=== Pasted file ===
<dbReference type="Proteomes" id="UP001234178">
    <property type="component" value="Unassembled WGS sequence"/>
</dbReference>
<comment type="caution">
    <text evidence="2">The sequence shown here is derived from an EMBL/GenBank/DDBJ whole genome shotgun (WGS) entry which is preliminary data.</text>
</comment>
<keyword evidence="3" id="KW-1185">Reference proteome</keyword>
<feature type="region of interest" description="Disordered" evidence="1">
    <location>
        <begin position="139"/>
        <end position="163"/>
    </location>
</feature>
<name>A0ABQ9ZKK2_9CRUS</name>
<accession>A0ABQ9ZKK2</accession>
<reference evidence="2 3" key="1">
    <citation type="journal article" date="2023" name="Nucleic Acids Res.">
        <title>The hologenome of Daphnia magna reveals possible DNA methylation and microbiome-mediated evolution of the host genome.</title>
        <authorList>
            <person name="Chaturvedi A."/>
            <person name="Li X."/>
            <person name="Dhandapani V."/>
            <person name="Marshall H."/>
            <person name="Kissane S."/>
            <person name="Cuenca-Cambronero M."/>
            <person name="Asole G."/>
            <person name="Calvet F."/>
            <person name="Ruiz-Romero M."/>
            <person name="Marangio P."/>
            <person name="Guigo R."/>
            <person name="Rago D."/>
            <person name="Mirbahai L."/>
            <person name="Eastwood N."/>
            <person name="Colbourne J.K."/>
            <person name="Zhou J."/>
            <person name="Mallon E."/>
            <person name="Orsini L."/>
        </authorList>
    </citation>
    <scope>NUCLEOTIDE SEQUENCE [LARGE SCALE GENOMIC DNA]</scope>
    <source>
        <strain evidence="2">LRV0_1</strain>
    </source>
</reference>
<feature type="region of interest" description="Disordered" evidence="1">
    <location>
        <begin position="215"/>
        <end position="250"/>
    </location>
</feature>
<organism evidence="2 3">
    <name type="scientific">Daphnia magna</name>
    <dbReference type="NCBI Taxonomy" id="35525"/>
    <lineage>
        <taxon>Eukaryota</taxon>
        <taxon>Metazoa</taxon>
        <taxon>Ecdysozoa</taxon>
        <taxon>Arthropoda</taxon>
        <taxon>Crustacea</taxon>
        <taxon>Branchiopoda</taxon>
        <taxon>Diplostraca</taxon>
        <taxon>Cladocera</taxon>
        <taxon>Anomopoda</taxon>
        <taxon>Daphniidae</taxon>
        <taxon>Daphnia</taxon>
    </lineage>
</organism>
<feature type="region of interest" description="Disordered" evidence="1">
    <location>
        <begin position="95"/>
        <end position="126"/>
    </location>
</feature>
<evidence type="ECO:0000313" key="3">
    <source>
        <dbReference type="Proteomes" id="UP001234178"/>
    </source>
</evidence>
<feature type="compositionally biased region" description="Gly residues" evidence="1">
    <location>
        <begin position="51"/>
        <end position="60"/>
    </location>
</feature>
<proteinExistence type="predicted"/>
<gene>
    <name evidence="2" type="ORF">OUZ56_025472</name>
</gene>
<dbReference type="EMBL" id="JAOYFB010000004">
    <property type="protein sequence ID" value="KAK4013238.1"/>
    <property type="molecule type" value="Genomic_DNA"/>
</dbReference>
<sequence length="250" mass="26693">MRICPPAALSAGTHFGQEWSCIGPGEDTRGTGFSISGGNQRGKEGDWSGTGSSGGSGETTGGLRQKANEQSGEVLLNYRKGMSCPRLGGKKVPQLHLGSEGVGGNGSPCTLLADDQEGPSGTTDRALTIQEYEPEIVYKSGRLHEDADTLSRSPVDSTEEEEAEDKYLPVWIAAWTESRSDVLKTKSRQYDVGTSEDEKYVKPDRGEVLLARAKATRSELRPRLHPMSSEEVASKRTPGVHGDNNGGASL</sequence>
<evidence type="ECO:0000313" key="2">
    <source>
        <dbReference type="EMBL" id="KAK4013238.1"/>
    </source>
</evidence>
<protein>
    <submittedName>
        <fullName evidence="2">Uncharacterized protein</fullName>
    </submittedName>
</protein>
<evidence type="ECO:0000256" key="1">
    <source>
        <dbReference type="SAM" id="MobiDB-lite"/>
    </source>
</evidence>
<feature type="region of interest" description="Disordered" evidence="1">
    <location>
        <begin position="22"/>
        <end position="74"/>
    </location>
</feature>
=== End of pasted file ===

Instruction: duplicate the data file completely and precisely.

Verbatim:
<dbReference type="Proteomes" id="UP001234178">
    <property type="component" value="Unassembled WGS sequence"/>
</dbReference>
<comment type="caution">
    <text evidence="2">The sequence shown here is derived from an EMBL/GenBank/DDBJ whole genome shotgun (WGS) entry which is preliminary data.</text>
</comment>
<keyword evidence="3" id="KW-1185">Reference proteome</keyword>
<feature type="region of interest" description="Disordered" evidence="1">
    <location>
        <begin position="139"/>
        <end position="163"/>
    </location>
</feature>
<name>A0ABQ9ZKK2_9CRUS</name>
<accession>A0ABQ9ZKK2</accession>
<reference evidence="2 3" key="1">
    <citation type="journal article" date="2023" name="Nucleic Acids Res.">
        <title>The hologenome of Daphnia magna reveals possible DNA methylation and microbiome-mediated evolution of the host genome.</title>
        <authorList>
            <person name="Chaturvedi A."/>
            <person name="Li X."/>
            <person name="Dhandapani V."/>
            <person name="Marshall H."/>
            <person name="Kissane S."/>
            <person name="Cuenca-Cambronero M."/>
            <person name="Asole G."/>
            <person name="Calvet F."/>
            <person name="Ruiz-Romero M."/>
            <person name="Marangio P."/>
            <person name="Guigo R."/>
            <person name="Rago D."/>
            <person name="Mirbahai L."/>
            <person name="Eastwood N."/>
            <person name="Colbourne J.K."/>
            <person name="Zhou J."/>
            <person name="Mallon E."/>
            <person name="Orsini L."/>
        </authorList>
    </citation>
    <scope>NUCLEOTIDE SEQUENCE [LARGE SCALE GENOMIC DNA]</scope>
    <source>
        <strain evidence="2">LRV0_1</strain>
    </source>
</reference>
<feature type="region of interest" description="Disordered" evidence="1">
    <location>
        <begin position="215"/>
        <end position="250"/>
    </location>
</feature>
<organism evidence="2 3">
    <name type="scientific">Daphnia magna</name>
    <dbReference type="NCBI Taxonomy" id="35525"/>
    <lineage>
        <taxon>Eukaryota</taxon>
        <taxon>Metazoa</taxon>
        <taxon>Ecdysozoa</taxon>
        <taxon>Arthropoda</taxon>
        <taxon>Crustacea</taxon>
        <taxon>Branchiopoda</taxon>
        <taxon>Diplostraca</taxon>
        <taxon>Cladocera</taxon>
        <taxon>Anomopoda</taxon>
        <taxon>Daphniidae</taxon>
        <taxon>Daphnia</taxon>
    </lineage>
</organism>
<feature type="region of interest" description="Disordered" evidence="1">
    <location>
        <begin position="95"/>
        <end position="126"/>
    </location>
</feature>
<evidence type="ECO:0000313" key="3">
    <source>
        <dbReference type="Proteomes" id="UP001234178"/>
    </source>
</evidence>
<feature type="compositionally biased region" description="Gly residues" evidence="1">
    <location>
        <begin position="51"/>
        <end position="60"/>
    </location>
</feature>
<proteinExistence type="predicted"/>
<gene>
    <name evidence="2" type="ORF">OUZ56_025472</name>
</gene>
<dbReference type="EMBL" id="JAOYFB010000004">
    <property type="protein sequence ID" value="KAK4013238.1"/>
    <property type="molecule type" value="Genomic_DNA"/>
</dbReference>
<sequence length="250" mass="26693">MRICPPAALSAGTHFGQEWSCIGPGEDTRGTGFSISGGNQRGKEGDWSGTGSSGGSGETTGGLRQKANEQSGEVLLNYRKGMSCPRLGGKKVPQLHLGSEGVGGNGSPCTLLADDQEGPSGTTDRALTIQEYEPEIVYKSGRLHEDADTLSRSPVDSTEEEEAEDKYLPVWIAAWTESRSDVLKTKSRQYDVGTSEDEKYVKPDRGEVLLARAKATRSELRPRLHPMSSEEVASKRTPGVHGDNNGGASL</sequence>
<evidence type="ECO:0000313" key="2">
    <source>
        <dbReference type="EMBL" id="KAK4013238.1"/>
    </source>
</evidence>
<protein>
    <submittedName>
        <fullName evidence="2">Uncharacterized protein</fullName>
    </submittedName>
</protein>
<evidence type="ECO:0000256" key="1">
    <source>
        <dbReference type="SAM" id="MobiDB-lite"/>
    </source>
</evidence>
<feature type="region of interest" description="Disordered" evidence="1">
    <location>
        <begin position="22"/>
        <end position="74"/>
    </location>
</feature>